Tips for a successful school year

September 26, 2012

Tips for a successful school year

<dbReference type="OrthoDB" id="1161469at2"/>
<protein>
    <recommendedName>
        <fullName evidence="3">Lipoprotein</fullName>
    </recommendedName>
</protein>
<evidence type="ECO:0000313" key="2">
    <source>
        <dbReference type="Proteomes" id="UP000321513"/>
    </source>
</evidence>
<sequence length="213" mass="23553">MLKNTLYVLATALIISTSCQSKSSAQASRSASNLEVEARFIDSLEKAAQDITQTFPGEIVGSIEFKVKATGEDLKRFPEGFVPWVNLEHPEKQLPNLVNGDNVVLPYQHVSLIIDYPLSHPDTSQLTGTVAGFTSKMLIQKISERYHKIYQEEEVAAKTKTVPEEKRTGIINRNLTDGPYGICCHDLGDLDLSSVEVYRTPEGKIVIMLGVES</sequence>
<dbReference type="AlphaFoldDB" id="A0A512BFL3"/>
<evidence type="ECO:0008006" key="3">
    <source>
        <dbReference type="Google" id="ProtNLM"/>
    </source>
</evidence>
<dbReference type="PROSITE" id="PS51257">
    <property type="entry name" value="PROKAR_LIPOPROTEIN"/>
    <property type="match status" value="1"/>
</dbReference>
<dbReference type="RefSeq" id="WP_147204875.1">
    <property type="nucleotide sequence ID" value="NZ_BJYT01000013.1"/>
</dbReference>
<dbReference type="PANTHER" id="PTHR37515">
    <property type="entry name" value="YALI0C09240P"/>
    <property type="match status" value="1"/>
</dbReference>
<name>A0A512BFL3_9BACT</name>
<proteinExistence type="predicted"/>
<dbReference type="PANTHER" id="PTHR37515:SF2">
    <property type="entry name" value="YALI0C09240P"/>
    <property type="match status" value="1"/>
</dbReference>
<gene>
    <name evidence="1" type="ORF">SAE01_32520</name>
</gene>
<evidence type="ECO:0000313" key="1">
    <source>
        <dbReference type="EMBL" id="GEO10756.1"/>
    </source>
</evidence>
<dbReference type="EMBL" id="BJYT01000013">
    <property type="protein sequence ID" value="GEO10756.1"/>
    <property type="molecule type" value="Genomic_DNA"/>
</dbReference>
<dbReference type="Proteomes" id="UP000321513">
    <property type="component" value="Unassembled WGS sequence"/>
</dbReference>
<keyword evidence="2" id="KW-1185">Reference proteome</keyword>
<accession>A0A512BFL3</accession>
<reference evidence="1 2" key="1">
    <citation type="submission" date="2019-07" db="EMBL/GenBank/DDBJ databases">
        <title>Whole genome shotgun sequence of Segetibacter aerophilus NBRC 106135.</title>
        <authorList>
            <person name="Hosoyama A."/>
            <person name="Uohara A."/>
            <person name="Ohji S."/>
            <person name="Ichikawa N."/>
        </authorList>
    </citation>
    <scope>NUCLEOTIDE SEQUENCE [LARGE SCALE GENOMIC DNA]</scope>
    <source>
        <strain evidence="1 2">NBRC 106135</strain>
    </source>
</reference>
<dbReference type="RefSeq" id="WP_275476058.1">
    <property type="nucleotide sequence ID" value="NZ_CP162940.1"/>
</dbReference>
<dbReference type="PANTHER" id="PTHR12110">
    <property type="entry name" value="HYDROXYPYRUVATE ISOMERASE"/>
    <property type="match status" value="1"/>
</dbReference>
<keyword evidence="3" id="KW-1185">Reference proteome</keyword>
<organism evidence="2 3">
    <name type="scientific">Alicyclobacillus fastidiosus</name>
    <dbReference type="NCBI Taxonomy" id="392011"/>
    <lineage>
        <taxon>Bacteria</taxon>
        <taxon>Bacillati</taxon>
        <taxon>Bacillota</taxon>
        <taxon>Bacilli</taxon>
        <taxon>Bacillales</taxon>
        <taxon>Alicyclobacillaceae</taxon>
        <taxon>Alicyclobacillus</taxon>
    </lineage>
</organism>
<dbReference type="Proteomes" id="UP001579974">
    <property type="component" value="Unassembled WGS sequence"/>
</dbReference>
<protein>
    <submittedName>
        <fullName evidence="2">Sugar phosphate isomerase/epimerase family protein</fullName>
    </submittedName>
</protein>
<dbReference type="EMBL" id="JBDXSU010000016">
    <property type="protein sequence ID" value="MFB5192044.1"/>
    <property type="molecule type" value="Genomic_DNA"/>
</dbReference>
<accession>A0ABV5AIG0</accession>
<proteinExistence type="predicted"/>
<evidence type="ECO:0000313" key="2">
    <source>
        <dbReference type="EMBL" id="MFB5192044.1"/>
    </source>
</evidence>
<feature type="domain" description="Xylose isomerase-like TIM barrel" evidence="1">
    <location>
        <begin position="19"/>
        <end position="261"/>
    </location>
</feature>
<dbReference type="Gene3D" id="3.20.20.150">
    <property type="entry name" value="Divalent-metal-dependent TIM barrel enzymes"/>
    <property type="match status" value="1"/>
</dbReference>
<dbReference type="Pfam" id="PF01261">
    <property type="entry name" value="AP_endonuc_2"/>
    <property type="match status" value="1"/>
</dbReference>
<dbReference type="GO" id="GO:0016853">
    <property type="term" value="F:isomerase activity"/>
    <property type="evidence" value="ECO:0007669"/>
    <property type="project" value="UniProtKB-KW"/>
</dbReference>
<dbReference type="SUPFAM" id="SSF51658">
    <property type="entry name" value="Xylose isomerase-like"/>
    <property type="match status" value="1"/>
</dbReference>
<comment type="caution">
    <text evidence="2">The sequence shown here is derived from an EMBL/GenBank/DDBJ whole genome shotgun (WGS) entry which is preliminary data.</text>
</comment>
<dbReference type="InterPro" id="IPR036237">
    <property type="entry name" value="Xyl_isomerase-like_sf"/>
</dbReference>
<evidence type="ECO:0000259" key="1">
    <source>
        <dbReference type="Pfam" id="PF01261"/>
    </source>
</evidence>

Sometimes, no matter what you do, things are going to go, the way they are going to go.  The school year is no exception, especially if your a special needs family.  Having said that,  there are always things you can do to help make the very best of the school year. As a parent to 3 special needs boys, surviving the school year can prove to be challenging. There are however, two key things to remember that can help both you and your child find success. I have found them to be quite helpful in mitigating some of that challenge. First things first, establish a routine. The sooner the better.  When dealing with kids on the autism spectrum, routine is a must. If things are predictable then my kids are more comfortable and less prone to having difficulties. Things that I have found the most beneficial is structuring the time before school, after school and before bed. As you can imagine this includes things like morning and bedtime routines and homework time as well. These can be accomplished with a visual chart. This chart will be a reminder for your child of what comes next in their day. Not only is this a great way to smooth out transitions but it also helps to promote independence. I can't control what goes on at school but I can make sure I send off my kids in the morning as well as receive them home in the afternoon in a way that provides comfort, reassurance and sets the tone for the rest of their day. The second and most important thing I have found to make the most out of the school year is a bit more time consuming and multifaceted. This involves being involved. In my opinion, the absolute best way to help ensure your special needs child has a positive educational and social experience at school is to make yourself available. I realize that this is quite often one of those easier said than done type of things. However, the more you involve yourself in your child's education, the better off they are going to be. Many schools need parents to volunteer during the week. Maybe you could be a recess monitor or read books during circle time. Don't forget the PTA either. That's another great way to volunteer. For those of you in the a position where you are unable to volunteer during school hours or even able to make it to PTA meetings, talk to your child's teacher and see if there are things the classroom needs to run more efficiently. For example, cleaning supplies are always welcome during cold and flu season to help keep the spread of germs to a minimum. Each classroom is different so be sure to ask your teachers what items they need most. If nothing else, simply maintaining an open line of communications is something that can really benefit all involved. Doing things like this, whenever possible, helps to build relationships with your child's teacher and other school staff. You can even befriend a few other volunteer parents as well. You will also get a feel for what your child experiences during the day and even meet their classmates. When you are actively involved in your child's school, teachers are more comfortable coming to you with problems or concerns because you aren't a stranger to them. This also makes it easier for you to go to the teacher or other school staff with a problem or concern of your own. My wife and I have a fantastic relationship with the school our boys attend and it's made all the difference in the world. It's made both of us feel more comfortable with sending our boys to school and our boys more comfortable going. Being involved and establishing a routine have helped my boys to get the most out of the school year. I hope these tips prove useful for your family. I love hearing about your experience as well. Are the things you have found to help with your child's educational experience?



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